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Burgerville Workers’ Lessons For Independent Unions

Self-organizing a union on a shoestring? Winning the supposedly unwinnable? Workers at a local burger chain out of Portland, Oregon, were doing it before it was cool. The Burgerville Workers Union, which went public in 2016 and won its first contract in 2021, has recently been influencing and supporting independent union efforts in the region—and it has a few lessons to offer independent unions around the country. While the union is affiliated with the Portland branch of the Industrial Workers of the World, it operates largely autonomously. “What workers want is to form a union, not necessarily join a union,” asserts founding member Luis Brennan. BVWU’s intensive member-organizer training and member-led organizing, use of direct action inside the shop, and creative community events in the streets have become more common with recent independent union drives—like those at Amazon, Home Depot, Trader Joe’s, Chipotle, and the high-end supermarket chain New Seasons.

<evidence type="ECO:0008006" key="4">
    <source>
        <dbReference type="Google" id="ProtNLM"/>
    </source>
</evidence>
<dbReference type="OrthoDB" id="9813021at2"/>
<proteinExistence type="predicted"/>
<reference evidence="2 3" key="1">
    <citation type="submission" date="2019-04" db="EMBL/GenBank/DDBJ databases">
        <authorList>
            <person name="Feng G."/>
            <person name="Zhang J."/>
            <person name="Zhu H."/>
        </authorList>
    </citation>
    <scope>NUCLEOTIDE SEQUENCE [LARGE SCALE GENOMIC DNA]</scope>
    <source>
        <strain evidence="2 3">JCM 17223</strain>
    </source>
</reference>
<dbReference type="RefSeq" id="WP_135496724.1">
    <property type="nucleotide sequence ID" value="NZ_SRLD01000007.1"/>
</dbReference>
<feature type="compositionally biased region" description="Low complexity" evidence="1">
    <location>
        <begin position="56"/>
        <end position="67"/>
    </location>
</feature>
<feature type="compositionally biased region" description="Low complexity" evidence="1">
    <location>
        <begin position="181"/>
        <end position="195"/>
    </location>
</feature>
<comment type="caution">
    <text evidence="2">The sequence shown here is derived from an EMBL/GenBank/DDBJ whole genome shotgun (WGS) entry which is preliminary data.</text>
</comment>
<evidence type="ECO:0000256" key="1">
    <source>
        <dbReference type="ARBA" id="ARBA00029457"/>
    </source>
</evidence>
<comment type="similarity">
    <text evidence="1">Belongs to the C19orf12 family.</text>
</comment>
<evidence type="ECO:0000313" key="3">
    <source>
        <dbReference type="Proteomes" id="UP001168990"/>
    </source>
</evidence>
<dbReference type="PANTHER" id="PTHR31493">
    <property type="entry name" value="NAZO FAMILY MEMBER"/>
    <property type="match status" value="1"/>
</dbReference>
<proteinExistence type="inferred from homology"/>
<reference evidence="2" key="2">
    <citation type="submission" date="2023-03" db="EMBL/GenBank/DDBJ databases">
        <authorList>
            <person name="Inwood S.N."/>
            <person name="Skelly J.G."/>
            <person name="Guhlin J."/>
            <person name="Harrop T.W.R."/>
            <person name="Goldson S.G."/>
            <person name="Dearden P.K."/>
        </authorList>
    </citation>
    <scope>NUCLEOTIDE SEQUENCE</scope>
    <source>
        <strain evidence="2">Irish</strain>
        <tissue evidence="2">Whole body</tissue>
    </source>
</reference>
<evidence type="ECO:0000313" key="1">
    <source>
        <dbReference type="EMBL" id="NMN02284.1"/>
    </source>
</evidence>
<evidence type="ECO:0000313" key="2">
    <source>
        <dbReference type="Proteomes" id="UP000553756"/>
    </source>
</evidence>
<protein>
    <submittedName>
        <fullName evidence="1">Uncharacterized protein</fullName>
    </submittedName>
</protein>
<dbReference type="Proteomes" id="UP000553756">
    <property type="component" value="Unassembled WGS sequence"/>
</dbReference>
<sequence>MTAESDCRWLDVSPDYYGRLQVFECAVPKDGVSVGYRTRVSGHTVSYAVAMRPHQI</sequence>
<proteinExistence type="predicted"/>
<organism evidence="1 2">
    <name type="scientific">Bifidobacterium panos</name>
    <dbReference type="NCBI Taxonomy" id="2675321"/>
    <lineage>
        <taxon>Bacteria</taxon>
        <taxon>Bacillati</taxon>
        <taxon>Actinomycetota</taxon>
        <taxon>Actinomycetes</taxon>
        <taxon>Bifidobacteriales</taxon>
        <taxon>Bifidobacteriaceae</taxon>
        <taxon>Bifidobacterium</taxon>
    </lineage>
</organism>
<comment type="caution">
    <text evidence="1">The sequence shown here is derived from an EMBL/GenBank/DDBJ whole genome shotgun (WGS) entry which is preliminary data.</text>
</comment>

Burgerville’s Union Racking Up Victories On Shop Floor

Last December, The Industrial Workers of the World’s Burgerville Workers Union signed their first collective bargaining agreement with management, officially becoming the only fast food restaurant in the country covered by a federally recognized contract. This historic win comes as the culmination of three-and-a-half years of heated negotiations with management, seven strikes, and dozens of major picket lines. Over 75% of workers covered by the contract participated in the vote, with 92% in favor. The contract brings major gains to the five Portland-area stores with federal union recognition such as a grievance process, a three-month set schedule, and paid parental leave.
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